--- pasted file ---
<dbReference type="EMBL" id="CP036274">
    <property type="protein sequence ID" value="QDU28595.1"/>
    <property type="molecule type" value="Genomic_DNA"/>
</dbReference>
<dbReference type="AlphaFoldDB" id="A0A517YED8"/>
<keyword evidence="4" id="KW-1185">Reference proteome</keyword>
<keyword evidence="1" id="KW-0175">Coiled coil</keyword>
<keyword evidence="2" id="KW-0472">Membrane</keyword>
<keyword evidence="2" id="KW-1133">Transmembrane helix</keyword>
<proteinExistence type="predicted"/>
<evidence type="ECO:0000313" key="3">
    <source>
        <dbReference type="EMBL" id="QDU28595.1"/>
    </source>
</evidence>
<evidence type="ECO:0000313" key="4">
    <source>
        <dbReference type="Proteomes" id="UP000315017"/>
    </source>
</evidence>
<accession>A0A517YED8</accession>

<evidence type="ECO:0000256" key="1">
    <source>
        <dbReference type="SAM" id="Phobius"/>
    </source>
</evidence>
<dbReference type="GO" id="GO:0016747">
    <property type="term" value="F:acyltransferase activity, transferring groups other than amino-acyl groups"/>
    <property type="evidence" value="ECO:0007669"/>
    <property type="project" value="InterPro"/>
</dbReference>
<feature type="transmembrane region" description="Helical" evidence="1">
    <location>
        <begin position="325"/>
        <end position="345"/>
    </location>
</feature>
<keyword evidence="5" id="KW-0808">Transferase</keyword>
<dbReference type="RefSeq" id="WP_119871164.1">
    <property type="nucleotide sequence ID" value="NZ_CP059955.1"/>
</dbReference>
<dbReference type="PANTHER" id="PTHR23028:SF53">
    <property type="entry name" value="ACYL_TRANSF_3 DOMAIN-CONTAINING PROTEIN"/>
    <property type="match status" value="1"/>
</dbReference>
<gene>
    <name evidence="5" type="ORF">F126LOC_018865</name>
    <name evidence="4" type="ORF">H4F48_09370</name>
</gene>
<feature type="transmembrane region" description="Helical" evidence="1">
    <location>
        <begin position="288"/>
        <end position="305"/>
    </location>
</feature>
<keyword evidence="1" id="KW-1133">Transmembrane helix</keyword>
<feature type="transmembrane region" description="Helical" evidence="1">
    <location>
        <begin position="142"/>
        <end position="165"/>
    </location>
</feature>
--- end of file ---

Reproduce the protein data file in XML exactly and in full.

<dbReference type="EMBL" id="CP036274">
    <property type="protein sequence ID" value="QDU28595.1"/>
    <property type="molecule type" value="Genomic_DNA"/>
</dbReference>
<dbReference type="AlphaFoldDB" id="A0A517YED8"/>
<keyword evidence="4" id="KW-1185">Reference proteome</keyword>
<keyword evidence="1" id="KW-0175">Coiled coil</keyword>
<keyword evidence="2" id="KW-0472">Membrane</keyword>
<keyword evidence="2" id="KW-1133">Transmembrane helix</keyword>
<proteinExistence type="predicted"/>
<evidence type="ECO:0000313" key="3">
    <source>
        <dbReference type="EMBL" id="QDU28595.1"/>
    </source>
</evidence>
<evidence type="ECO:0000313" key="4">
    <source>
        <dbReference type="Proteomes" id="UP000315017"/>
    </source>
</evidence>
<accession>A0A517YED8</accession>

<evidence type="ECO:0000256" key="1">
    <source>
        <dbReference type="SAM" id="Phobius"/>
    </source>
</evidence>
<dbReference type="GO" id="GO:0016747">
    <property type="term" value="F:acyltransferase activity, transferring groups other than amino-acyl groups"/>
    <property type="evidence" value="ECO:0007669"/>
    <property type="project" value="InterPro"/>
</dbReference>
<feature type="transmembrane region" description="Helical" evidence="1">
    <location>
        <begin position="325"/>
        <end position="345"/>
    </location>
</feature>
<keyword evidence="5" id="KW-0808">Transferase</keyword>
<dbReference type="RefSeq" id="WP_119871164.1">
    <property type="nucleotide sequence ID" value="NZ_CP059955.1"/>
</dbReference>
<dbReference type="PANTHER" id="PTHR23028:SF53">
    <property type="entry name" value="ACYL_TRANSF_3 DOMAIN-CONTAINING PROTEIN"/>
    <property type="match status" value="1"/>
</dbReference>
<gene>
    <name evidence="5" type="ORF">F126LOC_018865</name>
    <name evidence="4" type="ORF">H4F48_09370</name>
</gene>
<feature type="transmembrane region" description="Helical" evidence="1">
    <location>
        <begin position="288"/>
        <end position="305"/>
    </location>
</feature>
<keyword evidence="1" id="KW-1133">Transmembrane helix</keyword>
<feature type="transmembrane region" description="Helical" evidence="1">
    <location>
        <begin position="142"/>
        <end position="165"/>
    </location>
</feature>